What is Dementia?
Dementia is the primary diagnosis or an “umbrella” term for disorders of the brain that cause specific memory problems-short term memory problems.
The diagnosis of dementia includes disorders such as Alzheimer’s disease, Lewy body dementia, mixed dementia, vascular dementia and frontotemporal dementia.
How is Alzheimer’s different?
EXCERPT FROM Alzheimer’s
Alzheimer’s disease and dementia are often used interchangeably as many people believe that one means the other. In fact, the distinction between the two diseases often causes confusion on the behalf of patients, families, and caregivers. Discover how the two diagnoses, while related, are remarkably different. Read more….
What are some of the symptoms?
The person can have difficulty solving problems, irritability with schedule changes, personality changes or may be easily confused (all are short term memory problems). There are many conditions that can cause memory problems but may not result in dementia such as medication interactions, infections, decreased oxygen availability, metabolic disorders and cardiovascular disease to name a few.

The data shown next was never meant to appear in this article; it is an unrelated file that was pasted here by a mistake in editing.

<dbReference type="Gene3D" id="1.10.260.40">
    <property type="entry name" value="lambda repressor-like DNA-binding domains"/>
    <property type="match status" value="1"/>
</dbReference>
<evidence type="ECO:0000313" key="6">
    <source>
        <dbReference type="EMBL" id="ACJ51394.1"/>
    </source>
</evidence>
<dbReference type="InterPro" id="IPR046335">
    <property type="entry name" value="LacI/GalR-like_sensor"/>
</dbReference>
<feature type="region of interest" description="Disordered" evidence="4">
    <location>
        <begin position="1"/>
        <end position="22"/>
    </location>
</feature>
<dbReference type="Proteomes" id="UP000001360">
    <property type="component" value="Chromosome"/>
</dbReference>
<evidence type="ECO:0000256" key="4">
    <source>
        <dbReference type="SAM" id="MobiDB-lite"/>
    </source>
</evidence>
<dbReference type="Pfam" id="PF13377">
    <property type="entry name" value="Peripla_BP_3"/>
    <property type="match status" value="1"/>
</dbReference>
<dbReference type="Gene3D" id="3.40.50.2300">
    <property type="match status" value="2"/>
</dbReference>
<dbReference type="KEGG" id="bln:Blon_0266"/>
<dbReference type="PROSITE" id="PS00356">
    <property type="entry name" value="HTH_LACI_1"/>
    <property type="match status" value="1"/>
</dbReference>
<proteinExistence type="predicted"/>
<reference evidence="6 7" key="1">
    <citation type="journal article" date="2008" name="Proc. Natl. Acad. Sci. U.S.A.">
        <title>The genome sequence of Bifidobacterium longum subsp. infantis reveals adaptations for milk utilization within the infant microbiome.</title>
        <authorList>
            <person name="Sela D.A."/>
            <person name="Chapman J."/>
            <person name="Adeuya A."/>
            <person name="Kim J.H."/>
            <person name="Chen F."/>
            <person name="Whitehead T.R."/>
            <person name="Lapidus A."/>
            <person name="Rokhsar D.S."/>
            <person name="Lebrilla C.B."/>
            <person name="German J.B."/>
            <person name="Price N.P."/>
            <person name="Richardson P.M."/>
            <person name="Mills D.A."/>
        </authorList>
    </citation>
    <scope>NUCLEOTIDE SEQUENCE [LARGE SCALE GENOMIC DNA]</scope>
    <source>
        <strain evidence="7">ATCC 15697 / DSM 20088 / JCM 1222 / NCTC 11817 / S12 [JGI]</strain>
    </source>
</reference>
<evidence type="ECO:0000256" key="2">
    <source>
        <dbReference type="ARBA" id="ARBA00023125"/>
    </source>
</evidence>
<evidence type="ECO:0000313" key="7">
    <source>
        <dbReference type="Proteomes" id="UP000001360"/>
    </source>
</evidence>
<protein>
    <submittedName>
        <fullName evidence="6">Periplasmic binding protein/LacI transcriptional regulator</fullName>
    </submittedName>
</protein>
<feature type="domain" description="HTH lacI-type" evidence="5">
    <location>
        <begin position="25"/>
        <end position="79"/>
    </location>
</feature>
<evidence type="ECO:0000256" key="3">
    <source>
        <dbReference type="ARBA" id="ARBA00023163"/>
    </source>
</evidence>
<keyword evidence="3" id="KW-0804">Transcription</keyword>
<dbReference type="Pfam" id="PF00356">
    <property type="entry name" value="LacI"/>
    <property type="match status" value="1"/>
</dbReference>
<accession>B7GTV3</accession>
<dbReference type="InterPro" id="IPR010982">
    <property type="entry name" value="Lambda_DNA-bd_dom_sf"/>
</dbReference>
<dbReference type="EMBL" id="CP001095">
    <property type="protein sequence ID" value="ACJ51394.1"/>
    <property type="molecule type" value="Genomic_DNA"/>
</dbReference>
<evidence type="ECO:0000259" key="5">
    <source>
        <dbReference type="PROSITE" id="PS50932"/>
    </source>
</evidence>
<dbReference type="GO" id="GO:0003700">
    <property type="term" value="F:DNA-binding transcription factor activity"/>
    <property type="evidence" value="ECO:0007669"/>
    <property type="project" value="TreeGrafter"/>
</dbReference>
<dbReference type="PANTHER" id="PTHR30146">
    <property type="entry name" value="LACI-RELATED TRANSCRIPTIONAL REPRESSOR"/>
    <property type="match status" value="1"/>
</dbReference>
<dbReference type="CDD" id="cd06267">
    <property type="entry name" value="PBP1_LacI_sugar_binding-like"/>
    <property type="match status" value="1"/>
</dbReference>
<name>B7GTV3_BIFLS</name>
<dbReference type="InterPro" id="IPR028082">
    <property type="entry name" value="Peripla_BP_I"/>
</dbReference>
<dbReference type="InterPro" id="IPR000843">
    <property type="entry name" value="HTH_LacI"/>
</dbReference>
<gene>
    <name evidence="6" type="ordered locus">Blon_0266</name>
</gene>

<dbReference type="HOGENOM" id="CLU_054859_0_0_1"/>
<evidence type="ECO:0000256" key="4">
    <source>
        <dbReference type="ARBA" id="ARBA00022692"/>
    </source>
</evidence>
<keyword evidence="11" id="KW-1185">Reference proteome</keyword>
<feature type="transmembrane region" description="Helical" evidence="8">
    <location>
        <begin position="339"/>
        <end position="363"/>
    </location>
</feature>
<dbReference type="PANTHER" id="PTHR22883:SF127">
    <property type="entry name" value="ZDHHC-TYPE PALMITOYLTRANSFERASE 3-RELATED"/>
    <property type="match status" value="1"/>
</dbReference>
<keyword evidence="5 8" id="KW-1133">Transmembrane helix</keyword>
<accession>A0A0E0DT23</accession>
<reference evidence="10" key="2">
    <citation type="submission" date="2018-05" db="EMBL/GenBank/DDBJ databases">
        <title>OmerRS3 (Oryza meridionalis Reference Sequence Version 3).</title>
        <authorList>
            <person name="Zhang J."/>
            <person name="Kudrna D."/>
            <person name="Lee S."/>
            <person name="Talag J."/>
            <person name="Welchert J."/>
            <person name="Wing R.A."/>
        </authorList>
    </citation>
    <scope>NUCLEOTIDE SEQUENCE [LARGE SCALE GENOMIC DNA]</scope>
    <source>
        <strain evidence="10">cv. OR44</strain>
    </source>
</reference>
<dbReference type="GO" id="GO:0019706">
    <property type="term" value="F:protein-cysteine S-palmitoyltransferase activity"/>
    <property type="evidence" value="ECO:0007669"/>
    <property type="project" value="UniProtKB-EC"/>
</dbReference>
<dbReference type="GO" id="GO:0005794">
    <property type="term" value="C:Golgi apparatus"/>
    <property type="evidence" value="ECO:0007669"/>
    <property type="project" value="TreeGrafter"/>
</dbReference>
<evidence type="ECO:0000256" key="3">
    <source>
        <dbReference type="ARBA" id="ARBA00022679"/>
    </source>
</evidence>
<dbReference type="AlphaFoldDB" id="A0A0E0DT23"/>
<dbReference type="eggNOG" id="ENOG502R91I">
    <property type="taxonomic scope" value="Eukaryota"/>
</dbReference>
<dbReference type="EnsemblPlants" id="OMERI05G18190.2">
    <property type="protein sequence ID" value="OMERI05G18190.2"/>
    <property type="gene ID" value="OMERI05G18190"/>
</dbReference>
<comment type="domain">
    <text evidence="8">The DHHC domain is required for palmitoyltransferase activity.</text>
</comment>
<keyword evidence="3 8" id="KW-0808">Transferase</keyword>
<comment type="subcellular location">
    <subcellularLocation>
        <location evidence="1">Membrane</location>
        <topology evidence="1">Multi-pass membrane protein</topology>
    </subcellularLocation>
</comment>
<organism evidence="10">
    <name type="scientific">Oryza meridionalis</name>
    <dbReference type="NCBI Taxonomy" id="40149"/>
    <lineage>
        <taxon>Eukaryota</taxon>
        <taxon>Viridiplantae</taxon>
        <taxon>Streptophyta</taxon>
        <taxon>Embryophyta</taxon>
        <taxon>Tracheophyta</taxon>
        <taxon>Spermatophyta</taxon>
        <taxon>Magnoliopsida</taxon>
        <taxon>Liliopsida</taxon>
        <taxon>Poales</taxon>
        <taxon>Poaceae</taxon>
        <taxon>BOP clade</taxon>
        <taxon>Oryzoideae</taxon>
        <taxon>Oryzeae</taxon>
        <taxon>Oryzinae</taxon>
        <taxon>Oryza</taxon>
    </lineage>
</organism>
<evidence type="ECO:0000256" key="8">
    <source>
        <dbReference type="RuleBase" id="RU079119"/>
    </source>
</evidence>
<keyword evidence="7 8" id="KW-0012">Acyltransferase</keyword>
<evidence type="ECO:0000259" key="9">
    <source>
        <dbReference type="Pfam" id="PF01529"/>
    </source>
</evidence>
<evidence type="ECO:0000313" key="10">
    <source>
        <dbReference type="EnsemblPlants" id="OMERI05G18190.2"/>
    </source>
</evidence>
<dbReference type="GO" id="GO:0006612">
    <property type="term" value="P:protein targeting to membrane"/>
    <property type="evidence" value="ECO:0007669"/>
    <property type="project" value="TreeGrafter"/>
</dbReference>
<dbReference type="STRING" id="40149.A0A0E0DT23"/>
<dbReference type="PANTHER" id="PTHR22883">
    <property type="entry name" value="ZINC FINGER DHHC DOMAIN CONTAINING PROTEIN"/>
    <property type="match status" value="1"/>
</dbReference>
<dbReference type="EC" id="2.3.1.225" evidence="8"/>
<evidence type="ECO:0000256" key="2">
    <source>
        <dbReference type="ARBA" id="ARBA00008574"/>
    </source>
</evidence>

What can I do?
The most important preventative action a person can take is to maintain overall good health which includes maintaining regular sleeping, eating, water intake and exercise patterns. It’s very important to follow your primary providers’ recommendations for controlling high blood pressure, diabetes and other chronic conditions. There is no cure yet. Though we don’t understand all the causes of dementia, there are medications available that help slow the process of brain cell loss.